do not hesitate to contact for further details.
    good luck

    chiara giorleo fromMastroberardino

  • Grenache Gris of course – although it’s called ‘grey grenache’, in reality its pink …

  • […] Castello Banfi « Winefriend's Blog […]

  • It was indeed an excellent evening, even allowing for people’s enjoyment increasing after a few tastes of 15% wines! A trip to Roussillon sounds great and we must put our heads together on that.

  • Paul Gumn:

    How satisfying it was to have seen so many Andover Winefriend’s enjoy the wines that Jean presented to us. I don’t think they were just being polite, the wines were delightful and the enjoyment increased as we progressed through the list.
    For me, there were no surprises, that experience has long vanished since I know that at every visit to his restaurant there will be the discovery of yet another superb wine from this small but bountiful region that can no longer be regarded as the producer of ‘vin ordinaire’ in France. With 200 wines on the shelves to choose from and new ones arriving at each visit, it is easy to forget that good wines also exist from other part of the world.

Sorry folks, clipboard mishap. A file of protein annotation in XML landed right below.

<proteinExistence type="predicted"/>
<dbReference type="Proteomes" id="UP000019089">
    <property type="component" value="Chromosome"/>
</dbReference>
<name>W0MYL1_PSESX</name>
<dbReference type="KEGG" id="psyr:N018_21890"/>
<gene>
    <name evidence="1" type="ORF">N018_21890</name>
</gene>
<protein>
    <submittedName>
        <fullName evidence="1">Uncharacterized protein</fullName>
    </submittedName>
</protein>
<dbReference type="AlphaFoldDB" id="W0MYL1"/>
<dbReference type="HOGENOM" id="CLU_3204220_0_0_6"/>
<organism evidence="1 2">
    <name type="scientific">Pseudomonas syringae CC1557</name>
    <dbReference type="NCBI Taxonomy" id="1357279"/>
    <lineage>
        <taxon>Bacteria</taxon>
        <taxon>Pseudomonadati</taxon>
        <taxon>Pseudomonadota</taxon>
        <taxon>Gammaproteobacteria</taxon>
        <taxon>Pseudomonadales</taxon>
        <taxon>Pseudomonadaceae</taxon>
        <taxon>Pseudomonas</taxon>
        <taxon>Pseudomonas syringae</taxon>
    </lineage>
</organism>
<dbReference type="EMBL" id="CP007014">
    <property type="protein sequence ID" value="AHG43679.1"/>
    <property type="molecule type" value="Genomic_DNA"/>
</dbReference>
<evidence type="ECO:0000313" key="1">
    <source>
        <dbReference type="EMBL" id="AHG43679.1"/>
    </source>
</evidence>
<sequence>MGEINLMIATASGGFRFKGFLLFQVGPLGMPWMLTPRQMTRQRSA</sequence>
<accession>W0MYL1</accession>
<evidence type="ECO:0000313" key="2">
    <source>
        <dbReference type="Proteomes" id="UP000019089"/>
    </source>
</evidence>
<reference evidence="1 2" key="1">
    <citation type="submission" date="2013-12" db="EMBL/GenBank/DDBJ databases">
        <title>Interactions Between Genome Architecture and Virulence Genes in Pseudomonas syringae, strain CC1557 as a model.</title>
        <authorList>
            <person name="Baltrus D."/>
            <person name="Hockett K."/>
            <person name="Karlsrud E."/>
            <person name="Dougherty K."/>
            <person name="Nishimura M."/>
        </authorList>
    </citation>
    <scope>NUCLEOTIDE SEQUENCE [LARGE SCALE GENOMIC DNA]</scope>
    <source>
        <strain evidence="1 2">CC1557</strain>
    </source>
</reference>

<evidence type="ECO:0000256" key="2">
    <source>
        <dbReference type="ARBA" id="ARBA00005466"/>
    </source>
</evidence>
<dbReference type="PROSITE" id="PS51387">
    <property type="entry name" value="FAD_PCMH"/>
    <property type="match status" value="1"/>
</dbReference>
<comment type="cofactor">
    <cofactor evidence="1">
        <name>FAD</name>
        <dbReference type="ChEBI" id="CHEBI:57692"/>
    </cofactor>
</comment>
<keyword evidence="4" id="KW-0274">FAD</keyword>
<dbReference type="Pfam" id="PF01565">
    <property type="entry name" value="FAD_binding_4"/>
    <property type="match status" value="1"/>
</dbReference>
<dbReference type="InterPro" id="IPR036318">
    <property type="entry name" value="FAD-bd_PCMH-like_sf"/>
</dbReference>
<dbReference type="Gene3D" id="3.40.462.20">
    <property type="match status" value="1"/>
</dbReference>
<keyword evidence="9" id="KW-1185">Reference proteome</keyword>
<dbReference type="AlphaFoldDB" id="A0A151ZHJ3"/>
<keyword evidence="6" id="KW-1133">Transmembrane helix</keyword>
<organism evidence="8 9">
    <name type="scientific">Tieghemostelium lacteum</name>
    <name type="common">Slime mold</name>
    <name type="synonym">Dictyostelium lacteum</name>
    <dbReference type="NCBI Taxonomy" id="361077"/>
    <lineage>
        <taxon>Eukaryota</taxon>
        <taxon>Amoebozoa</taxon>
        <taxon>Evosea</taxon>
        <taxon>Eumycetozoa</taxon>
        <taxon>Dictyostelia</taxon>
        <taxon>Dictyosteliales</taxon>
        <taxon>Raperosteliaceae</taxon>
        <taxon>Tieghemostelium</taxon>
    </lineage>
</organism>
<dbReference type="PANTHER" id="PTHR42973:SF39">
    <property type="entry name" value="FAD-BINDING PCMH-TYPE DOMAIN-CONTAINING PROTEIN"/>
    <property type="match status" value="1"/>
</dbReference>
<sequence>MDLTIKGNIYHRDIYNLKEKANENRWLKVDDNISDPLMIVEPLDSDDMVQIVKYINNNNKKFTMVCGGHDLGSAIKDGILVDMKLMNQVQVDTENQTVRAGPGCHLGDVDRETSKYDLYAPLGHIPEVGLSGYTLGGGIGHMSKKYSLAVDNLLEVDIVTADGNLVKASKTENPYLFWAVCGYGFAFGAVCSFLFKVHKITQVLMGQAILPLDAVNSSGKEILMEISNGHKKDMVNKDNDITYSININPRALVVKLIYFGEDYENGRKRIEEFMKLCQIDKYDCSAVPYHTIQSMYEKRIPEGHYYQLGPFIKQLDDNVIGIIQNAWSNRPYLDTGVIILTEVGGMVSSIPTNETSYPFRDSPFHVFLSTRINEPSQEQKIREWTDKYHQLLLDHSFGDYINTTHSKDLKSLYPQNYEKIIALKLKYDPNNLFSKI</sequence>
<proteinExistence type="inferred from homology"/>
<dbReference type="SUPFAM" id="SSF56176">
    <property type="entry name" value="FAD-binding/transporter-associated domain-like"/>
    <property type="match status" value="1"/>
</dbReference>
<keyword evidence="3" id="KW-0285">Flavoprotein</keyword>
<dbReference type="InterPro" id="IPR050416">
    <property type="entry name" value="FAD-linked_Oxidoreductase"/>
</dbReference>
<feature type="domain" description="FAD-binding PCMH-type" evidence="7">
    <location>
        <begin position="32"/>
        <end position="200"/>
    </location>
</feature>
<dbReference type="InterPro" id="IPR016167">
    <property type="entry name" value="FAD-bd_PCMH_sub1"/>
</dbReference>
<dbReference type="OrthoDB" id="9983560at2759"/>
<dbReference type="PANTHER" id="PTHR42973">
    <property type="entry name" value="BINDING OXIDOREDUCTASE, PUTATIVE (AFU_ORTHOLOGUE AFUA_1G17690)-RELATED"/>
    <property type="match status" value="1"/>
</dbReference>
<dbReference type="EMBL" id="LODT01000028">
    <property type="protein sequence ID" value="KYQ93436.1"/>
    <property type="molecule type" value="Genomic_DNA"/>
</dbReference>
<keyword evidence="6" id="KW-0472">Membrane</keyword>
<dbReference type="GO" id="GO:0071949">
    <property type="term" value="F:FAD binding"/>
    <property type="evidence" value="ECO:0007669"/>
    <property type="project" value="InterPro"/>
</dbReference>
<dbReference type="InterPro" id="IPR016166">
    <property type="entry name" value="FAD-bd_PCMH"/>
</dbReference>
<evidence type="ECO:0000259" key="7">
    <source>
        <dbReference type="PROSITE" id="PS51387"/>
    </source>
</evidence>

I am sure that some of those that experienced this taste of ‘Pays de Catalan’ will be sitting in Jean and Genevieve’s restaurant before too long, sharing the delights to be discovered there at values that even todays exchange rate cannot destroy.

  • You and Roberto look great and it was a special lunch! Thank you.
    E’ stato proprio un piacere di riverdervi! La Campania e’ una regione bellissima coi grandi vini. Alla prossima volta!

  • Sara Giammarino:

    Oh dear, I look tipsy in this picture!
    E’ stato bellissimo avervi tra noi a Sorrento, speriamo di rivedervi presto!
    Un abbraccio forte da Sara & Roby

  • grape escape:

    A great start to the new blog – and I shall certainly subscribe. A first for me as well – my first ever blog reply! A fabulous evening too David and Janet and thanks for your generous hospitality. The wines were great to sample especially as not ones I would normally choose. I preferred the Gewurztramminers to the Riesling – and, yes, I too retained those 70s and 80s prejudices! It would have been interesting to have tasted them the other way round also. My favourite was the Ostertag. We discussed which food the wines best went with and there was a consensus that it was Chinese so I shall pass on the Chardonnay or Pinot Grigio (or even Tsing Tsao) when next in a Chinese restaurant. Am already looking forward to the next evening…